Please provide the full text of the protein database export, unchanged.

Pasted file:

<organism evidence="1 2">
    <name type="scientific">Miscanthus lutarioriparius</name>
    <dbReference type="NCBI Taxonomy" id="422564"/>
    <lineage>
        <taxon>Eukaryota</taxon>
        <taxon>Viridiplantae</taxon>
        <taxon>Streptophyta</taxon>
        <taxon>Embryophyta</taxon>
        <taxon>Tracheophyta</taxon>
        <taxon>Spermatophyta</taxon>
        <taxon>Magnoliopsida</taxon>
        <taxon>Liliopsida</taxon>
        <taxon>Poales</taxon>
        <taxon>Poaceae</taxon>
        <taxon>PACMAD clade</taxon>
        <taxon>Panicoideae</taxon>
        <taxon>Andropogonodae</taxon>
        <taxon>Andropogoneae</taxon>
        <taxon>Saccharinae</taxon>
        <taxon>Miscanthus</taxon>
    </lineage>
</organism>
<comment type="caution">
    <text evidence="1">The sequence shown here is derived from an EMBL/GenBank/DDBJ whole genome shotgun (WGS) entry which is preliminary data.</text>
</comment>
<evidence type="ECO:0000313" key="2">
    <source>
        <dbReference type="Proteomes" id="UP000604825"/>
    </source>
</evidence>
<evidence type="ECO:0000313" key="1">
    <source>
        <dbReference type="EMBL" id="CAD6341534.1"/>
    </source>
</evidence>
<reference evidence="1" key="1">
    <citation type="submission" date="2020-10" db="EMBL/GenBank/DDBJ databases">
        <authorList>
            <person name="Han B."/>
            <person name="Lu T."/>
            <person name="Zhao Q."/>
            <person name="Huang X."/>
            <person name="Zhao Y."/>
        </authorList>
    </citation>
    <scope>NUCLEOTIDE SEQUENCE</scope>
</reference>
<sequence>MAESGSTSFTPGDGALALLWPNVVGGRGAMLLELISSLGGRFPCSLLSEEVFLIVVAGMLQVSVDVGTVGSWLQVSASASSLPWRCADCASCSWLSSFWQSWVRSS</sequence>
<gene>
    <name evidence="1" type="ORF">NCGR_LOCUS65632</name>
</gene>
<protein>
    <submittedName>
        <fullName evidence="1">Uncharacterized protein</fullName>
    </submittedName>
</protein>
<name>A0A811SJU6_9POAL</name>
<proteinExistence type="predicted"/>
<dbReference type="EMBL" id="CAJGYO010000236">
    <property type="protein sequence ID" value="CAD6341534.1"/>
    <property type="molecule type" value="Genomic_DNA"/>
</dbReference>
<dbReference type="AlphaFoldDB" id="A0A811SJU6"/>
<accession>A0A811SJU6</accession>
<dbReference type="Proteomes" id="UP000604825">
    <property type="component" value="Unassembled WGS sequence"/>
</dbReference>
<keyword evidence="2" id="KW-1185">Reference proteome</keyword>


<organism evidence="1 2">
    <name type="scientific">Miscanthus lutarioriparius</name>
    <dbReference type="NCBI Taxonomy" id="422564"/>
    <lineage>
        <taxon>Eukaryota</taxon>
        <taxon>Viridiplantae</taxon>
        <taxon>Streptophyta</taxon>
        <taxon>Embryophyta</taxon>
        <taxon>Tracheophyta</taxon>
        <taxon>Spermatophyta</taxon>
        <taxon>Magnoliopsida</taxon>
        <taxon>Liliopsida</taxon>
        <taxon>Poales</taxon>
        <taxon>Poaceae</taxon>
        <taxon>PACMAD clade</taxon>
        <taxon>Panicoideae</taxon>
        <taxon>Andropogonodae</taxon>
        <taxon>Andropogoneae</taxon>
        <taxon>Saccharinae</taxon>
        <taxon>Miscanthus</taxon>
    </lineage>
</organism>
<comment type="caution">
    <text evidence="1">The sequence shown here is derived from an EMBL/GenBank/DDBJ whole genome shotgun (WGS) entry which is preliminary data.</text>
</comment>
<evidence type="ECO:0000313" key="2">
    <source>
        <dbReference type="Proteomes" id="UP000604825"/>
    </source>
</evidence>
<evidence type="ECO:0000313" key="1">
    <source>
        <dbReference type="EMBL" id="CAD6341534.1"/>
    </source>
</evidence>
<reference evidence="1" key="1">
    <citation type="submission" date="2020-10" db="EMBL/GenBank/DDBJ databases">
        <authorList>
            <person name="Han B."/>
            <person name="Lu T."/>
            <person name="Zhao Q."/>
            <person name="Huang X."/>
            <person name="Zhao Y."/>
        </authorList>
    </citation>
    <scope>NUCLEOTIDE SEQUENCE</scope>
</reference>
<sequence>MAESGSTSFTPGDGALALLWPNVVGGRGAMLLELISSLGGRFPCSLLSEEVFLIVVAGMLQVSVDVGTVGSWLQVSASASSLPWRCADCASCSWLSSFWQSWVRSS</sequence>
<gene>
    <name evidence="1" type="ORF">NCGR_LOCUS65632</name>
</gene>
<protein>
    <submittedName>
        <fullName evidence="1">Uncharacterized protein</fullName>
    </submittedName>
</protein>
<name>A0A811SJU6_9POAL</name>
<proteinExistence type="predicted"/>
<dbReference type="EMBL" id="CAJGYO010000236">
    <property type="protein sequence ID" value="CAD6341534.1"/>
    <property type="molecule type" value="Genomic_DNA"/>
</dbReference>
<dbReference type="AlphaFoldDB" id="A0A811SJU6"/>
<accession>A0A811SJU6</accession>
<dbReference type="Proteomes" id="UP000604825">
    <property type="component" value="Unassembled WGS sequence"/>
</dbReference>
<keyword evidence="2" id="KW-1185">Reference proteome</keyword>